Implementing CRM Systems: Managing Change or Accepting Technological Drift?

Implementing CRM Systems: Managing Change or Accepting Technological Drift?

Bendik Bygstad
Copyright: © 2005 |Pages: 17
DOI: 10.4018/978-1-59140-465-1.ch004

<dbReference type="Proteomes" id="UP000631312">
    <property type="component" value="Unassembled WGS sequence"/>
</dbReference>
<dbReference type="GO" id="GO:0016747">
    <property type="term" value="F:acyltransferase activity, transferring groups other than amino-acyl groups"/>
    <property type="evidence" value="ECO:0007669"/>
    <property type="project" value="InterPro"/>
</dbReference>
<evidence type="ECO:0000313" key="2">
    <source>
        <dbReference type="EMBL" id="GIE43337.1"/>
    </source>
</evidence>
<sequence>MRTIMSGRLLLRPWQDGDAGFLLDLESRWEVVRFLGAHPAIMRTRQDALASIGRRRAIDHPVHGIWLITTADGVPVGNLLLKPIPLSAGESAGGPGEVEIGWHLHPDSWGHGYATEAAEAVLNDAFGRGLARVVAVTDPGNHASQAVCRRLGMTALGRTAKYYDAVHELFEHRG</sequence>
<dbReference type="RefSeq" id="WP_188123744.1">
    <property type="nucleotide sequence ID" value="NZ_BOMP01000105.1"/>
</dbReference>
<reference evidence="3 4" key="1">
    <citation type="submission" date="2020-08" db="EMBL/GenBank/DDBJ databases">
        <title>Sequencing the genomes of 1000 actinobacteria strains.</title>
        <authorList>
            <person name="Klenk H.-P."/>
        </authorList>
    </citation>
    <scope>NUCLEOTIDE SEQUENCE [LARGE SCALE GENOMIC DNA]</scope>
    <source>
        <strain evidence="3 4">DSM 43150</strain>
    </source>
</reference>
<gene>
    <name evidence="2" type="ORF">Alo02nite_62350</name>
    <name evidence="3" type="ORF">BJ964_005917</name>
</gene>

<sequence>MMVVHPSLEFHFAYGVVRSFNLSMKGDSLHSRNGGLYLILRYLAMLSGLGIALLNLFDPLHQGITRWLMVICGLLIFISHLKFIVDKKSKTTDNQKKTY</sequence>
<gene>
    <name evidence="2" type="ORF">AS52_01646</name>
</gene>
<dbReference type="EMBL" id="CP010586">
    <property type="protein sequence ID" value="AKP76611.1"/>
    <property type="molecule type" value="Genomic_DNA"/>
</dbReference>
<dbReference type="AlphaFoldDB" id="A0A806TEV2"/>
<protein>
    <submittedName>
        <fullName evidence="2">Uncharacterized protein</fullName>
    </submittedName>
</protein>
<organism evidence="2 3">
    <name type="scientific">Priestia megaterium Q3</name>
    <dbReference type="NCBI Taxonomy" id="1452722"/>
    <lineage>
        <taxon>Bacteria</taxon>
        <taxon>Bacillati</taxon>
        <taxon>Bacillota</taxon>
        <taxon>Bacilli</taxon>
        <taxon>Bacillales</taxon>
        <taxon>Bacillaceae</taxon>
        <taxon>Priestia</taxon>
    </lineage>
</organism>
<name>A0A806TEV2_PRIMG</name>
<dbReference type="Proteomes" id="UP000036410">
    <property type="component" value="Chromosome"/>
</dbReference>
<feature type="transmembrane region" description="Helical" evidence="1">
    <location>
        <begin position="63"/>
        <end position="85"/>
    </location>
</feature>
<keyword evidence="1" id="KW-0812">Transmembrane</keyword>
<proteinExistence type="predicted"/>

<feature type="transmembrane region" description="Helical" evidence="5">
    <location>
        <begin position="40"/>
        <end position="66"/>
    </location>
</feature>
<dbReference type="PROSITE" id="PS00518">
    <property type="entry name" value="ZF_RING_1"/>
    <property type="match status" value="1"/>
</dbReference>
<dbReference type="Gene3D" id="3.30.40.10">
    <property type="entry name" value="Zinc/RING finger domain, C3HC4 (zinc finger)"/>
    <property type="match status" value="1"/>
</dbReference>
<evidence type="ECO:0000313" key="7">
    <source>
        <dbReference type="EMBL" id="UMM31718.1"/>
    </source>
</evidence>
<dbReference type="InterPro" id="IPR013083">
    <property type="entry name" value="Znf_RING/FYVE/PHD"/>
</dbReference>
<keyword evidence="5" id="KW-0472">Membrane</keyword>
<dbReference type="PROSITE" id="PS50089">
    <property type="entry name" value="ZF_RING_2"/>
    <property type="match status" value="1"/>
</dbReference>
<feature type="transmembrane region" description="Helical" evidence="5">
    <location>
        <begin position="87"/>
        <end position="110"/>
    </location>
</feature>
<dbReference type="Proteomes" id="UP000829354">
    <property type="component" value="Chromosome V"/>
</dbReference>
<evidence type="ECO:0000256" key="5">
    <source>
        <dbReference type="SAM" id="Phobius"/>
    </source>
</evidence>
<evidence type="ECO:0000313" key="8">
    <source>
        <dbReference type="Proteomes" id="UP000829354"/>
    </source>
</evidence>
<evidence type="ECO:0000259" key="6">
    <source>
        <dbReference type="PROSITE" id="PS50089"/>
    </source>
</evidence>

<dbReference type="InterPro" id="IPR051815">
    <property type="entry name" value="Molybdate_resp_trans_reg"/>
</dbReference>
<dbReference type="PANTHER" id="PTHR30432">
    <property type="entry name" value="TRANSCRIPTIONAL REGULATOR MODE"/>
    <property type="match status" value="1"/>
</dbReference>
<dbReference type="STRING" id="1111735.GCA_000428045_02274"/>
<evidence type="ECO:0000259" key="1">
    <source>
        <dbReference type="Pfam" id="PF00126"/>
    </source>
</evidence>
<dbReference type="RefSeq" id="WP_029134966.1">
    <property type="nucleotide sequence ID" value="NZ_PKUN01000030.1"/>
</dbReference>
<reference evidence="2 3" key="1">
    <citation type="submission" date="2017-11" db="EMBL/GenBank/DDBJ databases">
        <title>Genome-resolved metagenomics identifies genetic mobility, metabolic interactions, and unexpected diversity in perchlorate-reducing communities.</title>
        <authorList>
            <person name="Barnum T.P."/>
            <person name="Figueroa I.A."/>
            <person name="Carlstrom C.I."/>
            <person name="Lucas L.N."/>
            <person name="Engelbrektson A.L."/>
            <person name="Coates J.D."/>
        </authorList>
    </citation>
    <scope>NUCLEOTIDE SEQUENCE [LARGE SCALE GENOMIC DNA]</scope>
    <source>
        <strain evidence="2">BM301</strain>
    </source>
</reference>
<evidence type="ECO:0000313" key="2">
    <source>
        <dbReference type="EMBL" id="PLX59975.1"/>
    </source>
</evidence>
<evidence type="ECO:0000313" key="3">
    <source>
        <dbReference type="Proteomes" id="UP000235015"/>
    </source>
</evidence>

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Many companies have large expectations of the use of Customer Relationship Management (CRM) systems, expecting to harvest benefits from dialogue marketing and internal knowledge synergies. How should these systems be implemented? And how easy do the benefits come? The research approach is a longitudinal, six-year case study of a company implementing CRM both as a marketing principle and as an information system. The implementation was, from the outset, regarded as an organizational experiment, and the case is laid out in some detail to provide a somewhat “thick description” of the social setting and actors’ behavior. The high failure rate of CRM projects illustrates the gap between our intentions and outcomes. Interpreting a longitudinal case study and the research literature, we find two options to improve our practice. From a managerial view, we should treat CRM projects as complex challenges, needing tight project control and the application of change management techniques, focusing on the marketing process and data quality. In contrast, we could accept that the mechanisms at work at the micro level are only partly controllable by management techniques, and we should let the infrastructure grow organically.

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